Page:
So much to say, so little word count. I’ll get right to the bottom of things. My husband had his first colonoscopy the other day, and all I kept thinking as I sat in the anxiety-filled waiting room (chuck full of mostly AARP’ers) was They’re like lambs being lead to the slaughter, but in a funny, less morbid, kind of way.
See, Doo has a strong family history of colon cancer and a brother who is a gastro-intestinal physician. Both of these resulted in his being scheduled for a screening far earlier than the recommended 50 years of age. So we got our insurance in line, made the appointment, and looked forward to the pre-op insanity. At least I was looking forward to it. Watching Doo chug four laxative cocktails and waste an evening on the john was the perfect antidote to my still-lingering bitterness over the dog acquisition. Even better, he couldn’t eat anything but fat-free chicken broth and non-red popsicles from 5 b.m. – I mean p.m.! – onward.
And because he was to be heavily sedated, I had to tag along to receive the good/bad news and to drive him home. As compensation, I was allowed to bear witness to this truly unique post-op recovery ward atmosphere. I say “ward” because Doo was literally brought back to a large “holding facility” with eight beds cordoned off only by curtains. I heard everything on either side of us and across the way. Doctors’ comments, nurses’ instructions, patients’ questions.
Most noteworthy, I was entitled to the distinkt pleasure (?) of hearing complete strangers pass gas – both disgusting and hilarious at the same time. For those of you unfamiliar with the process, a colonoscopy victim must expel the air that was used to make room for the scope before they are discharged. Patients are instructed to toot as forcefully and as often as then can, earning the coveted Brown Star when they exceed expectations. So while I’m trying to act mature and calm and understand what the physician is saying, I’ve got a scantily-clad Doo mumbling incoherently about Qdoba while earning his star in record time and a cacophony of various-toned farts reverberating around me. Is it any wonder I couldn’t stop giggling? That’s potty humor at its best, people.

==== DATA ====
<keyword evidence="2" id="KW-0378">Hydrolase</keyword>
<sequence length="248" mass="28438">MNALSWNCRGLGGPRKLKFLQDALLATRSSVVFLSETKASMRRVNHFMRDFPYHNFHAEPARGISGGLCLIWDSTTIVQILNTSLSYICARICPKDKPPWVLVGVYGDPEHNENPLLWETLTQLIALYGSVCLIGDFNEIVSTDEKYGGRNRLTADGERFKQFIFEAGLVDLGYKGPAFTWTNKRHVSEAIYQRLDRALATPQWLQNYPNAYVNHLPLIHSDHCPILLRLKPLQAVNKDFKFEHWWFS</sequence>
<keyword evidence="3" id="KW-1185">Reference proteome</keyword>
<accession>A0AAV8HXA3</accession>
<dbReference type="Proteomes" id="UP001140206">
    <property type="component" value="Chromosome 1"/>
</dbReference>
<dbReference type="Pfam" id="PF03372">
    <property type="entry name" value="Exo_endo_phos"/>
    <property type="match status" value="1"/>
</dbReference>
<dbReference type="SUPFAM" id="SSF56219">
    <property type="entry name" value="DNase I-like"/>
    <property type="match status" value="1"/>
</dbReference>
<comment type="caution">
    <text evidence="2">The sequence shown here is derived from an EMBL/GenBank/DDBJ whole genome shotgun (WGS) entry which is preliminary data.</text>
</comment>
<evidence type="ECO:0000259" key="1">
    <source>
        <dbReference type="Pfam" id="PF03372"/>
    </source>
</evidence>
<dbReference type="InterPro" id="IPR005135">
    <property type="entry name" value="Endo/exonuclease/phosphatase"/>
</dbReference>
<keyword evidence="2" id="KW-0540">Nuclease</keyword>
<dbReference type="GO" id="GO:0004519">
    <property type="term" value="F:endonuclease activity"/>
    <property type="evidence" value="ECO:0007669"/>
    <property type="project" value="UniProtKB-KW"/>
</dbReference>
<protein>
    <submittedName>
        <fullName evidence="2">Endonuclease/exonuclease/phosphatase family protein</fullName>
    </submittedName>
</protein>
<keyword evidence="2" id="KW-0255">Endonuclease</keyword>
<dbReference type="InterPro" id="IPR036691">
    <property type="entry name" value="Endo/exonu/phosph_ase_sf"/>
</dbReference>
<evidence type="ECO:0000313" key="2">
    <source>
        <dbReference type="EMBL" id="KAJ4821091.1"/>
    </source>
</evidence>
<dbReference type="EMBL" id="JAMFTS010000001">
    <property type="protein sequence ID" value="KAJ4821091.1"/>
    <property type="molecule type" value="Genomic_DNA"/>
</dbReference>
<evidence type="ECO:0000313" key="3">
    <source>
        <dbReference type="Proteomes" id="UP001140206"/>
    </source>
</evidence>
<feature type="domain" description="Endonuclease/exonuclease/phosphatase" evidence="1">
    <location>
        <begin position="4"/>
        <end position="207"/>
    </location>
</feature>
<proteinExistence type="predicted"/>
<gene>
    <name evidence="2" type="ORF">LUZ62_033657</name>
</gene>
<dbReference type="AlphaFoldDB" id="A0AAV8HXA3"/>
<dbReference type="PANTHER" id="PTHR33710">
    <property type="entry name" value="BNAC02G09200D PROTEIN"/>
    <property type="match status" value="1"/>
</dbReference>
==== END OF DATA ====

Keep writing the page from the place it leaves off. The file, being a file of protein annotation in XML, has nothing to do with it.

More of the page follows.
Luckily Doo was fine, though the doc did remove some polyps that might otherwise have become cancerous down the road. I, on the other hand, may be permanently scarred. While Doo remembers nothing until his chicken ranchero “reward,” I will forever hold vivid images of the packed waiting room of geriatrics whom I later heard star in a surprisingly-accurate scene from Blazing Saddles. Peace out.